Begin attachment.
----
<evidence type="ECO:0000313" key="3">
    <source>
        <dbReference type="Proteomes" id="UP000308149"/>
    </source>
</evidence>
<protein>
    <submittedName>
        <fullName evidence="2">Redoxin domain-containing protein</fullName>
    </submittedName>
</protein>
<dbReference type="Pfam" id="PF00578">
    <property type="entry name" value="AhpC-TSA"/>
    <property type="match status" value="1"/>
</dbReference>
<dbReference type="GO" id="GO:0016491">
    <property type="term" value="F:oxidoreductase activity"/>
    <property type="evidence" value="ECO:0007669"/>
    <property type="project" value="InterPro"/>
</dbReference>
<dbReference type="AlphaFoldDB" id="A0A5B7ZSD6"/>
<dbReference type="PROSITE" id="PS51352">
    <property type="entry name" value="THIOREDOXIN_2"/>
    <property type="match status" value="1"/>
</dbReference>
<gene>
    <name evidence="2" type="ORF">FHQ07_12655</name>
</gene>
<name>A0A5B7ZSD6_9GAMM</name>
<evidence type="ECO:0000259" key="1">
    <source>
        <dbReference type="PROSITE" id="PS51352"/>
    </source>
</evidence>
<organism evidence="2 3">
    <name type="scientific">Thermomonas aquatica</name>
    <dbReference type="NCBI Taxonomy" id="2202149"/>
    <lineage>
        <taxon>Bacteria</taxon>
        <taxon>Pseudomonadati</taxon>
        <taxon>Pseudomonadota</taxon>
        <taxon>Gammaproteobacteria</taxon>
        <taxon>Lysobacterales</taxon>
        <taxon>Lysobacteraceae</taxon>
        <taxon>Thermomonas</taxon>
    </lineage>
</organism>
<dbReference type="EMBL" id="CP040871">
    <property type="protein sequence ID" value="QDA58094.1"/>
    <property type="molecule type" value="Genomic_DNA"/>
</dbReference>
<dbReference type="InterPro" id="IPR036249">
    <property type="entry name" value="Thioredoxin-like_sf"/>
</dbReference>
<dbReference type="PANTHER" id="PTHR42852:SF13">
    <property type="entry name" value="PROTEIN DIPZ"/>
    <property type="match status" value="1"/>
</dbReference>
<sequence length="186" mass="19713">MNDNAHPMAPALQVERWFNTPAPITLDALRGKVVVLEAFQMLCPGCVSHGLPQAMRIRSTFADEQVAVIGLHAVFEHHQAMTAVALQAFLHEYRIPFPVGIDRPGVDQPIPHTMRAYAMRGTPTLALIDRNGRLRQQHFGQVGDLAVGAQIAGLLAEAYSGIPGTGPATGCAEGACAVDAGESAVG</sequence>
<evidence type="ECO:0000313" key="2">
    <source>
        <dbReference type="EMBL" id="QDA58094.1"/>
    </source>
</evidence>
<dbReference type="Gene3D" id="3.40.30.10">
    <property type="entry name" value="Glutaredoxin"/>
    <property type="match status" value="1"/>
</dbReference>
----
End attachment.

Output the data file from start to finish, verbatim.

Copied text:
<evidence type="ECO:0000313" key="3">
    <source>
        <dbReference type="Proteomes" id="UP000308149"/>
    </source>
</evidence>
<protein>
    <submittedName>
        <fullName evidence="2">Redoxin domain-containing protein</fullName>
    </submittedName>
</protein>
<dbReference type="Pfam" id="PF00578">
    <property type="entry name" value="AhpC-TSA"/>
    <property type="match status" value="1"/>
</dbReference>
<dbReference type="GO" id="GO:0016491">
    <property type="term" value="F:oxidoreductase activity"/>
    <property type="evidence" value="ECO:0007669"/>
    <property type="project" value="InterPro"/>
</dbReference>
<dbReference type="AlphaFoldDB" id="A0A5B7ZSD6"/>
<dbReference type="PROSITE" id="PS51352">
    <property type="entry name" value="THIOREDOXIN_2"/>
    <property type="match status" value="1"/>
</dbReference>
<gene>
    <name evidence="2" type="ORF">FHQ07_12655</name>
</gene>
<name>A0A5B7ZSD6_9GAMM</name>
<evidence type="ECO:0000259" key="1">
    <source>
        <dbReference type="PROSITE" id="PS51352"/>
    </source>
</evidence>
<organism evidence="2 3">
    <name type="scientific">Thermomonas aquatica</name>
    <dbReference type="NCBI Taxonomy" id="2202149"/>
    <lineage>
        <taxon>Bacteria</taxon>
        <taxon>Pseudomonadati</taxon>
        <taxon>Pseudomonadota</taxon>
        <taxon>Gammaproteobacteria</taxon>
        <taxon>Lysobacterales</taxon>
        <taxon>Lysobacteraceae</taxon>
        <taxon>Thermomonas</taxon>
    </lineage>
</organism>
<dbReference type="EMBL" id="CP040871">
    <property type="protein sequence ID" value="QDA58094.1"/>
    <property type="molecule type" value="Genomic_DNA"/>
</dbReference>
<dbReference type="InterPro" id="IPR036249">
    <property type="entry name" value="Thioredoxin-like_sf"/>
</dbReference>
<dbReference type="PANTHER" id="PTHR42852:SF13">
    <property type="entry name" value="PROTEIN DIPZ"/>
    <property type="match status" value="1"/>
</dbReference>
<sequence length="186" mass="19713">MNDNAHPMAPALQVERWFNTPAPITLDALRGKVVVLEAFQMLCPGCVSHGLPQAMRIRSTFADEQVAVIGLHAVFEHHQAMTAVALQAFLHEYRIPFPVGIDRPGVDQPIPHTMRAYAMRGTPTLALIDRNGRLRQQHFGQVGDLAVGAQIAGLLAEAYSGIPGTGPATGCAEGACAVDAGESAVG</sequence>
<evidence type="ECO:0000313" key="2">
    <source>
        <dbReference type="EMBL" id="QDA58094.1"/>
    </source>
</evidence>
<dbReference type="Gene3D" id="3.40.30.10">
    <property type="entry name" value="Glutaredoxin"/>
    <property type="match status" value="1"/>
</dbReference>